Attorney General Jeff Sessions issued a warning Friday to members of the media, promising a review of the subpoena policy regarding leaks of classified information and characterizing the publication of such materials as an action that "place[s] lives at risk."
He also warned that the federal government was "taking a stand" against the "culture of leaking" and took a moment during his prepared remarks to speak directly to "would-be leakers."
"Don't do it," said Sessions.
"We respect the important role of the press plays and will give them respect, but it is not unlimited," the attorney general added. "We must balance the press's role with protecting national security, the lives of those who serve in the intelligence community, the armed forces, and all law-abiding Americans."
The announcement came at a press conference featuring Sessions and Director of National Intelligence Dan Coats, in which they announced increased efforts to fight leaks of classified information. The attorney general reported that Justice Department's active leak investigations have "more than tripled" "compared to the number at the end of the last administration."
"Referrals for investigations of classified leaks to the Department of Justice from our intelligence agencies have exploded," said Sessions.
Sessions referenced journalists as he detailed Friday the input he received on how best to combat the issue.
"I've listened to our career investigators, FBI agents and others, and of prosecutors about how to most successfully investigate and prosecute these matters," said Sessions. "At their suggestion, one of the things we are doing is reviewing policies for effecting media subpoenas."
For months, President Trump and key Republican lawmakers have been calling on the Justice Department to investigate leaks, asking DOJ to find out who disclosed to reporters classified information surrounding the U.S. government's ongoing probe of Russian meddling in last year's presidential election.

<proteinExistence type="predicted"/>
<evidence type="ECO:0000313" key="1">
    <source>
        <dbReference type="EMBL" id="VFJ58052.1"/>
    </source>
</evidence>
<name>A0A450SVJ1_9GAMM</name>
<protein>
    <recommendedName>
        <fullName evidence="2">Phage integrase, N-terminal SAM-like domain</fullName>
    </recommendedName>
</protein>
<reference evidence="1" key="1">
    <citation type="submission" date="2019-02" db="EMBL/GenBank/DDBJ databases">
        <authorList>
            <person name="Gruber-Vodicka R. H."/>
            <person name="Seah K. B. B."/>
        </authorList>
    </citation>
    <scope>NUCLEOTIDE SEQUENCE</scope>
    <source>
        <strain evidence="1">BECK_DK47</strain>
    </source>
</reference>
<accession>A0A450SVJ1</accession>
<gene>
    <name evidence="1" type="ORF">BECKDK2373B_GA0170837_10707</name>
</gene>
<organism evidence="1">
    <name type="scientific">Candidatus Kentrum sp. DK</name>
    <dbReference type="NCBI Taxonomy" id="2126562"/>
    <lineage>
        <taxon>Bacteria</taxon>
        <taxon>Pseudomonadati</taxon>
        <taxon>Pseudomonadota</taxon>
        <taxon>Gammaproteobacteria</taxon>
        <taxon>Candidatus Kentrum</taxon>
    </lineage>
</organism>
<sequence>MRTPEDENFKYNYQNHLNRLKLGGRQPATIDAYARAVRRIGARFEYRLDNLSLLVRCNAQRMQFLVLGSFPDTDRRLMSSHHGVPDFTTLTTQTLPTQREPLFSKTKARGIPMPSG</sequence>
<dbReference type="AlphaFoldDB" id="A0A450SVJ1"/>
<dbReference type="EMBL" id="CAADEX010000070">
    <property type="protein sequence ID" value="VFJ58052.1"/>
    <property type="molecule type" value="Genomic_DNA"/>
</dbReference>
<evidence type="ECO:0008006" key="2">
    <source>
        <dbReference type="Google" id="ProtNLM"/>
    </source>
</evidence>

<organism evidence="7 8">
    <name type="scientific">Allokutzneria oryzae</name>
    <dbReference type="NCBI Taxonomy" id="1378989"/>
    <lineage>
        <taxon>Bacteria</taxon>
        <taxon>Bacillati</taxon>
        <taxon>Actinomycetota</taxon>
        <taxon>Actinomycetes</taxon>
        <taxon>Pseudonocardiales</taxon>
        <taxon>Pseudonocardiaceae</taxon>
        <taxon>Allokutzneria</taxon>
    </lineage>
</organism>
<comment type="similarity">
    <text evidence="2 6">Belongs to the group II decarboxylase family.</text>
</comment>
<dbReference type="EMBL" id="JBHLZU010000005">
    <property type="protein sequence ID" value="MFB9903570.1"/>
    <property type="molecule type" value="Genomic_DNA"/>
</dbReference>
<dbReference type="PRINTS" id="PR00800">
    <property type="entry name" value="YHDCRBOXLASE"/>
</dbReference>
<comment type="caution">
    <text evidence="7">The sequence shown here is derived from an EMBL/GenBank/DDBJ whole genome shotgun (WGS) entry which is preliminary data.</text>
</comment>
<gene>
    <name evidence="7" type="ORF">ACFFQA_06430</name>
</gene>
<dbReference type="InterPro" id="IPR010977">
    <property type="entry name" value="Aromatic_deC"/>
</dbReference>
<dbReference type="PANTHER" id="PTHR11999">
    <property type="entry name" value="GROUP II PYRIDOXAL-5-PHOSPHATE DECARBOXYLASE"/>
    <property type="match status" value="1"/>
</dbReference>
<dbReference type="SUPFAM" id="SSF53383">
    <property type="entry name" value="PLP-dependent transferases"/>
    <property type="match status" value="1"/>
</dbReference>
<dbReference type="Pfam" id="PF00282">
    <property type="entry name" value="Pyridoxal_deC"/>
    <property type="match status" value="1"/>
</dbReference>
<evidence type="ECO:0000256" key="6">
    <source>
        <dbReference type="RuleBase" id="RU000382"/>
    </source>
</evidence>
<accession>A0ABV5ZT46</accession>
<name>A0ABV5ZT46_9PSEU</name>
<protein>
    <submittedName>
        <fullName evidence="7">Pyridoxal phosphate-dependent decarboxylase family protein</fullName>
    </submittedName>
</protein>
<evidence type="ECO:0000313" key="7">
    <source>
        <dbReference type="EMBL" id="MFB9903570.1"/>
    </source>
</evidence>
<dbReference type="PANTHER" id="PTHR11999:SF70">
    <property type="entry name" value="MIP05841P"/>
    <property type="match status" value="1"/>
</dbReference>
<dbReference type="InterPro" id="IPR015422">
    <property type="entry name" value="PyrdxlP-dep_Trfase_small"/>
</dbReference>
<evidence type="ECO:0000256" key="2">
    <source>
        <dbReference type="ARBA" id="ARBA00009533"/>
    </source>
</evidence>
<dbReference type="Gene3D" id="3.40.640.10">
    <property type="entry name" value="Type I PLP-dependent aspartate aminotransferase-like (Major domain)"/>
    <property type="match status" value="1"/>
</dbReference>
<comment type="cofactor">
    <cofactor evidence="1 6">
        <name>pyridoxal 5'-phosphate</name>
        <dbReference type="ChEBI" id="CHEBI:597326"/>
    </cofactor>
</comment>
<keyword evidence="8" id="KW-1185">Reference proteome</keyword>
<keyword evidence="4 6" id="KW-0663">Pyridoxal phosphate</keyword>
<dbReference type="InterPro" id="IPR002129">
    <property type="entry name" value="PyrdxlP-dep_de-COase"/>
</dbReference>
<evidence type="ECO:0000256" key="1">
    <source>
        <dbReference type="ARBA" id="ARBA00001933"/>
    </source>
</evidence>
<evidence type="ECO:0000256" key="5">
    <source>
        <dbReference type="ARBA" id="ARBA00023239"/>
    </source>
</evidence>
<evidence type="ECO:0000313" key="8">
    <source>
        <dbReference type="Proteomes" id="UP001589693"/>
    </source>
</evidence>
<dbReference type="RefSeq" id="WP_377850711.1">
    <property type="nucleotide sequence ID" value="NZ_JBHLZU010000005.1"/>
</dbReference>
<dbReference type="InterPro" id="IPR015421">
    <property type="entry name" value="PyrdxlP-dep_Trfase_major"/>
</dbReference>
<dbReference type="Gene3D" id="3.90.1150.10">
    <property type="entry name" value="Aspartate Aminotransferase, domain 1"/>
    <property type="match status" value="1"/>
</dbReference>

In June, U.S. intelligence agencies formally asked the Department of Justice to investigate Russia-related “leaks” — referring as many as six leaks for investigation, criminal investigation, according to sources familiar with the matter at the time.
The relationship between Trump and Sessions has been strained for weeks, in part due to the attorney general's decision in March to recuse himself from matters related to last year's election. In late July, the president tweeted that Sessions was “weak” on leak investigations.
“Attorney General Jeff Sessions has taken a VERY weak position on Hillary Clinton crimes (where are E-mails & DNC server) & Intel leakers!” Trump wrote.
Attorney General Jeff Sessions has taken a VERY weak position on Hillary Clinton crimes (where are E-mails & DNC server) & Intel leakers!
— Donald J. Trump (@realDonaldTrump) July 25, 2017
Though the announcement on leaks had been first discussed weeks ago, it comes on the heels of The Washington Post story detailing transcripts of calls that Trump had with Mexican President Enrique Pena Nieto and Australian Prime Minister Malcolm Turnbull earlier this year.
"No one is entitled to surreptitiously fight to advance battles in the media by revealing sensitive government information," said Sessions after referencing the call logs released Thursday. "No government can be effective when its leaders discuss sensitive matters and confidence or talk freely and confidence with foreign leaders."
Top Republicans on Capitol Hill were furious over the leaked transcripts of the president's phone calls with foreign leaders.
Sen. Bob Corker, R-Tenn. encouraged the president Thursday “to fire every single person that's had anything whatsoever to do with backbiting, undermining other people for their own benefit, or leaking."
Sen. Lindsey Graham, R-S.C., called the leaks a "disservice to the president" and seconded calls for the person responsible to be "punished."
"Can you imagine being president of the United States, having a conversation with a foreign leader and that conversation being divulged to the media," Graham said. "It's just not fair to President Trump."
ABC News' Mike Levine, Mary Bruce and Ali Dukakis contributed to this story.